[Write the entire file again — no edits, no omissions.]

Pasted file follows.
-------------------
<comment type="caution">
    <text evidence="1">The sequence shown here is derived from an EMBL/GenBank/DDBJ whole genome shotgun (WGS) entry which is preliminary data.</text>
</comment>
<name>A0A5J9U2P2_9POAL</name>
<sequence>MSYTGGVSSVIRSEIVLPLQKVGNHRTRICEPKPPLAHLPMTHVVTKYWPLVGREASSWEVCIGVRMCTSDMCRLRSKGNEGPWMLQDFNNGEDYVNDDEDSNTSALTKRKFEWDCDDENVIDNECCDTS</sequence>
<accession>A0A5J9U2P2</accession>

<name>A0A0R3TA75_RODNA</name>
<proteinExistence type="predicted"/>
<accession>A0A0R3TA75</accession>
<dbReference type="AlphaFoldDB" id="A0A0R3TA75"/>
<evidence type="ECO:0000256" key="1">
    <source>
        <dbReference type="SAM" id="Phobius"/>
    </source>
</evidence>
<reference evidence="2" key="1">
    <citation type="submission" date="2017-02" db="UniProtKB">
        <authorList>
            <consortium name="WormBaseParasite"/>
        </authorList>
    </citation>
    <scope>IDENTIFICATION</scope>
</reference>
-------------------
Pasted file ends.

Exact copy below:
<comment type="caution">
    <text evidence="1">The sequence shown here is derived from an EMBL/GenBank/DDBJ whole genome shotgun (WGS) entry which is preliminary data.</text>
</comment>
<name>A0A5J9U2P2_9POAL</name>
<sequence>MSYTGGVSSVIRSEIVLPLQKVGNHRTRICEPKPPLAHLPMTHVVTKYWPLVGREASSWEVCIGVRMCTSDMCRLRSKGNEGPWMLQDFNNGEDYVNDDEDSNTSALTKRKFEWDCDDENVIDNECCDTS</sequence>
<accession>A0A5J9U2P2</accession>

<name>A0A0R3TA75_RODNA</name>
<proteinExistence type="predicted"/>
<accession>A0A0R3TA75</accession>
<dbReference type="AlphaFoldDB" id="A0A0R3TA75"/>
<evidence type="ECO:0000256" key="1">
    <source>
        <dbReference type="SAM" id="Phobius"/>
    </source>
</evidence>
<reference evidence="2" key="1">
    <citation type="submission" date="2017-02" db="UniProtKB">
        <authorList>
            <consortium name="WormBaseParasite"/>
        </authorList>
    </citation>
    <scope>IDENTIFICATION</scope>
</reference>